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Year : 2021  |  Volume : 13  |  Issue : 2  |  Page : 183-185  

A case report of emphysematous cystitis with spontaneous intraperitoneal bladder perforation in an operated case of prolapsed intervertebral disc

Department of Urology, Seth GSMC and KEM Hospital, Mumbai, Maharashtra, India

Date of Submission28-Apr-2020
Date of Acceptance05-Jan-2021
Date of Web Publication13-Apr-2021

Correspondence Address:
Dr. Nikhilesh A Jibhakate
Department of Urology, Seth GSMC and KEM Hospital, Ward No. 36, 8th Floor, New Building, Parel, Mumbai - 400 012, Maharashtra
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DOI: 10.4103/UA.UA_60_20

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This is a case report of emphysematous cystitis with spontaneous intraperitoneal bladder perforation in postoperative period of pedicle fixation surgery for prolapse intervertebral disc (L3–L4). The patient developed urinary retention with overflow incontinence with abdominal tenderness and fever 3 days after orthopedic procedure which on computed tomography (CT) scan found to have abundant air in urinary bladder with multiple air foci in bladder wall with suspected leak into intraperitoneal pelvic cavity, proven only after CT cystogram.

Keywords: Bladder perforation, emphysematous cystitis, Escherichia coli

How to cite this article:
Velhal RC, Jibhakate NA, Patwardhan SK, Patil BP. A case report of emphysematous cystitis with spontaneous intraperitoneal bladder perforation in an operated case of prolapsed intervertebral disc. Urol Ann 2021;13:183-5

How to cite this URL:
Velhal RC, Jibhakate NA, Patwardhan SK, Patil BP. A case report of emphysematous cystitis with spontaneous intraperitoneal bladder perforation in an operated case of prolapsed intervertebral disc. Urol Ann [serial online] 2021 [cited 2021 Sep 22];13:183-5. Available from: https://www.urologyannals.com/text.asp?2021/13/2/183/313618

   Introduction Top

This is a case report of emphysematous cystitis with spontaneous intraperitoneal bladder perforation in postoperative period of pedicle fixation surgery for prolapse intervertebral disc. Very few cases of emphysematous cystitis are reported; largest data were published by Thomas et al. of 135 patients. Spontaneous bladder perforation in emphysematous cystitis is even rare.

   Case Report Top

A 55-year-old female presented with difficulty in walking for 15 days; on evaluation, she was found to have prolapsed intervertebral disc at L3–L4 region. The patient did not have any other neurological deficit or bladder-bowel symptoms. The patient underwent L3–L4 pedicle screw fixation in orthopedics department. The patient was on per urethral catheter for 3 days in postoperative period. After catheter removal, the patient developed difficulty in voiding urine with decreased bladder sensation with urinary retention and overflow incontinence. She had two episodes of fever with chills with lower abdominal pain, tenderness, and mild hematuria. The patient was treated conservatively, but still patient had persistent fever with increasing lower abdominal pain and distension of abdomen. General surgery opinion was taken considering acute abdomen. Ultrasonography abdomen was inconclusive. The patient underwent contrast-enhanced computed tomography (CT) scan of abdomen and pelvis in emergency department; it was showing overdistended urinary bladder with the presence of large pocket of air in bladder with air–fluid level and multiple foci of air specks in entire bladder wall with dilated gaseous bowel loops with small collection in pelvic cavity [Figure 1] and [Figure 2]. There were no free air specks in intraperitoneal cavity. On CT cystogram, there was suspicion of small amount contrast leak into the intraperitoneal pelvic collection [Figure 3]. Urology reference was given after above findings. On examination, the patient was febrile with pulse rate of 130 and blood pressure of 110/80 mmHg. She had lower abdominal tenderness with guarding and generalized abdominal distension. Her total leukocyte count was 13,000/mm3, hemoglobin – 9.9 g/dl, and creatinine – 0.8 mg/dl with normal electrolytes and liver function test. Per urethral catheter drained approximately 1000 ml of turbid urine. She did not have any other medical comorbidities.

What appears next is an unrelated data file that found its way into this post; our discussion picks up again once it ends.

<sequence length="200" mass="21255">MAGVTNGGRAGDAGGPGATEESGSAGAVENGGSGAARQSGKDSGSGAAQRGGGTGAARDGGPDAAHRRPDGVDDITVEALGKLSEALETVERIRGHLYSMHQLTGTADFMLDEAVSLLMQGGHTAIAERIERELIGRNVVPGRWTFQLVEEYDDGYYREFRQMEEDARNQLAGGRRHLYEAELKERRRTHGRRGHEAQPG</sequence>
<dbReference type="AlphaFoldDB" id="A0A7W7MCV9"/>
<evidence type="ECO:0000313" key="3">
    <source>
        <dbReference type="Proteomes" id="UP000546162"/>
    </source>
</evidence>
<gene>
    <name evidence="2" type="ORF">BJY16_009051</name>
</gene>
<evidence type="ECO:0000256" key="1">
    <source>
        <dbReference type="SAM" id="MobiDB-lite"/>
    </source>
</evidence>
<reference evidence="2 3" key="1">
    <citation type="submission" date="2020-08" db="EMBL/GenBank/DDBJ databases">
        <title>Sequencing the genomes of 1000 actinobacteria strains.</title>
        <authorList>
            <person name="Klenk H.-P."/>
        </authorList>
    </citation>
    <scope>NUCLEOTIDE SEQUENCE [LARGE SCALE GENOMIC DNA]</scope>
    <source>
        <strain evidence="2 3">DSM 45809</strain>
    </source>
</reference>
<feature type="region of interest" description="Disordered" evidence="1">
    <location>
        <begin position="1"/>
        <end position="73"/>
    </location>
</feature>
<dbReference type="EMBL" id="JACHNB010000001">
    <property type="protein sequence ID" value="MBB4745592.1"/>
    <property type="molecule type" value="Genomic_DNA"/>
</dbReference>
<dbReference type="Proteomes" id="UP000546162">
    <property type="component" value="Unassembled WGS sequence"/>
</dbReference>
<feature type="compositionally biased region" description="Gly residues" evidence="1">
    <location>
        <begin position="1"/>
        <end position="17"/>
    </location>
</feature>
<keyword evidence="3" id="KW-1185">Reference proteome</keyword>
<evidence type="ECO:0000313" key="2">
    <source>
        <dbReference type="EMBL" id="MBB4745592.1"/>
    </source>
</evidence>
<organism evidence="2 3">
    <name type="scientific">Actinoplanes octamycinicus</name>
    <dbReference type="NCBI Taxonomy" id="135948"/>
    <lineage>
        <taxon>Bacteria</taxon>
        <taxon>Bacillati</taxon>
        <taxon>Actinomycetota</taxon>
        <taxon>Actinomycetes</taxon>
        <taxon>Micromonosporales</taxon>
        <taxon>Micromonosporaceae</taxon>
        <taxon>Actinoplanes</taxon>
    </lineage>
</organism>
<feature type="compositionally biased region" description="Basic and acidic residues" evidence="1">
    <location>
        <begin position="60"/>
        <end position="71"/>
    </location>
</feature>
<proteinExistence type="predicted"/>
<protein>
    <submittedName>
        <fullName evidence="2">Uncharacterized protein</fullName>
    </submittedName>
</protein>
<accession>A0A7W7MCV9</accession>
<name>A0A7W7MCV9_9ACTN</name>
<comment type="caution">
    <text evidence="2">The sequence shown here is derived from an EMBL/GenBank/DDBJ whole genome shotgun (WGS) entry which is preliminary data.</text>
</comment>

Figure 1: Axial computed tomography scan showing distended bladder with air–fluid level and multiple small foci of air specks in bladder wall (red arrow)

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Figure 2: Axial computed tomography scan showing multiple air foci in bladder wall with pelvic collection (red arrow)

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Figure 3: Sagittal computed tomography scan with cystogram showing thin stream of bladder contrast (red arrow) going into intraperitoneal pelvic collection